What makes Scotland's rainforest special?

Scotland’s rainforest is made up of the native woodlands found on Scotland’s west coast where consistent levels of rainfall and relatively mild, year-round temperatures provide just the right conditions for some of the world’s rarest mosses, liverworts and lichens.

It’s the diversity of these mosses and lichens, which are found in vast quantities on trees, boulders, in ravines and on the ground, that make Scotland’s rainforest internationally important. We have some of the best remaining rainforest sites in Europe.

Trees woods and wildlife

Temperate rainforest

Also known as Atlantic or Celtic rainforest, this special habitat is incredibly rare. Its lush conditions are perfect for scarce plants, lichens and fungi, as well as a number of unusual animals.

Learn more about the UK's rainforest

Visit Scotland's rainforest

We care for a number of important rainforests on Scotland's west coast, all free for everyone to explore and enjoy.

Why is restoring Scotland's rainforest so important?

Expanding and restoring Scotland’s rainforest locks up carbon and provides more habitat for biodiversity. It’s a nature-based solution to the climate and nature crises that should be prioritised by Government. It also creates and develops land-based jobs and skills, supports the rural economy and can play a key role in Scotland’s green recovery from the 2020 pandemic too.

Only 30,000ha

of rainforest habitat remains in Scotland

That’s an area a wee bit bigger than the city of Edinburgh.

Did you know?

More than 40% of key rainforest sites in Scotland are so heavily grazed (mainly by deer) that they are unlikely to regenerate themselves.

Scotland's rainforest is under threat

Only 30,000 hectares of rainforest habitat remains in Scotland, mostly in small, isolated woodlands. Most are smaller than 25 hectares – and not large enough to be self-sustaining.

Almost all show little or no regeneration due to high levels of grazing; half the area is infested with the invasive, non-native species Rhododendron ponticum; and one fifth have been planted with exotic conifer plantations. They also face threats from:

The result is the remnant oak, birch, ash, native pine and hazel woodlands that cling on in Scotland are small, fragmented and isolated from each other. They offer small reservoirs for wildlife and are less resilient to change.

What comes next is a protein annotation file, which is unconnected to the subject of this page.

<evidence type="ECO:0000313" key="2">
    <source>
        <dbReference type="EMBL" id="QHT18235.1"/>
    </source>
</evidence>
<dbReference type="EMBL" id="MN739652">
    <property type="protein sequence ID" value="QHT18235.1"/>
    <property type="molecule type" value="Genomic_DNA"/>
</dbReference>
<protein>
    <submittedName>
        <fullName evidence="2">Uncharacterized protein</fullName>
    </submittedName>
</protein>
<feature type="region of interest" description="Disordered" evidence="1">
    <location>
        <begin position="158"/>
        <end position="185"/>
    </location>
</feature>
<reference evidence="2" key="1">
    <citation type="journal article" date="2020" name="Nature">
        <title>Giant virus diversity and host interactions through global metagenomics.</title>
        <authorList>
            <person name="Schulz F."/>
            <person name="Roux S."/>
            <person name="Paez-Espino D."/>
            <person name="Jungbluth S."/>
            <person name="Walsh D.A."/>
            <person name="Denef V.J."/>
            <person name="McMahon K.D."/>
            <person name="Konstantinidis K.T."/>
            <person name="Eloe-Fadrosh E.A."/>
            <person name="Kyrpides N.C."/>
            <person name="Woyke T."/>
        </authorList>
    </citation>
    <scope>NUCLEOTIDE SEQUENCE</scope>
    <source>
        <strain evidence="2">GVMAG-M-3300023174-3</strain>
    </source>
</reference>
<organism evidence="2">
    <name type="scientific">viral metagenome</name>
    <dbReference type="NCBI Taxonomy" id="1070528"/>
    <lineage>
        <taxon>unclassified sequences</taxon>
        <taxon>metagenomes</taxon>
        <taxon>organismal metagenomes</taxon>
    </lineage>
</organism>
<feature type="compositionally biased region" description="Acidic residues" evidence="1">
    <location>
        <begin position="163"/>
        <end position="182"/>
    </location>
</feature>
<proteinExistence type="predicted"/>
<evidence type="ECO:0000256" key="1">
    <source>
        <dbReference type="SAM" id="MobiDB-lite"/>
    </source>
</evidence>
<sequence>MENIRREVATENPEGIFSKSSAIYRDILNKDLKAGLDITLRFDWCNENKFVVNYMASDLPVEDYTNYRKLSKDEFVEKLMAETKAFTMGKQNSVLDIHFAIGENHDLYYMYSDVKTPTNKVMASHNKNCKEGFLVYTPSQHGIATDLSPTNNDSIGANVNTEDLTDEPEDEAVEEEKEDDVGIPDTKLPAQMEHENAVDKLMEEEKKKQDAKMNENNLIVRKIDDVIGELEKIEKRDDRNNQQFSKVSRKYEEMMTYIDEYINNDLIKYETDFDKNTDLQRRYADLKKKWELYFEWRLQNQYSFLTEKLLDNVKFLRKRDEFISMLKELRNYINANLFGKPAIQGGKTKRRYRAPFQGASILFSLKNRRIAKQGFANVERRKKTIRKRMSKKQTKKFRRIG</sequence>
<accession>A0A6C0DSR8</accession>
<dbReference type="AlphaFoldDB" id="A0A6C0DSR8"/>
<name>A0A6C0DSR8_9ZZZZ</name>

If we don’t start taking serious and urgent action to support Scotland’s rainforest, we face the risk of losing this globally-important habitat completely.

The Alliance for Scotland's Rainforest

Rainforest. The name conjures images of tangled jungle far from home. And yet, Europe has rainforest.

Temperate rainforest, once occurring along much of the continent's Atlantic coastline now survives in fragments in just a few isolated pockets. And it is in Scotland we find its largest remaining stronghold.

From hazel to oak, from birch to pine, Scotland's rainforest is a unique mosaic of woodland, glades, boulders, crags and river gorges.

High levels of rainfall and relatively mild year round temperatures provide just the right conditions for some of the world's rarest lichens, mosses, liverworts, fungi and ferns.

Scotland's rainforest is a special, precious place but it's in trouble and for local communities its demise is devastating.

"Well rhododendron is incredibly invasive. There's no question about it - the rainforests are seriously threatened by it. Really the only control that we have on them is us if we kill them, otherwise they just continue to invade."

"Deer are a natural part of the the woodland ecosystem - they're woodland animals and they perform a valuable function here but if we have them in too high densities they are browsing off more tree seedlings and saplings than can naturally replace themselves."

"It's been an important part of community life for such a long time and it's really part of our culture and our heritage. It's used for ecotourism, it's used for people's health and well-being, it's a very special part of our lives."

"The general naturalist is just blown away by the sheer variety of life here and it's something they won't get the opportunity to see elsewhere. The more rainforest that there is then the more opportunities for wildlife and wildlife-watching businesses."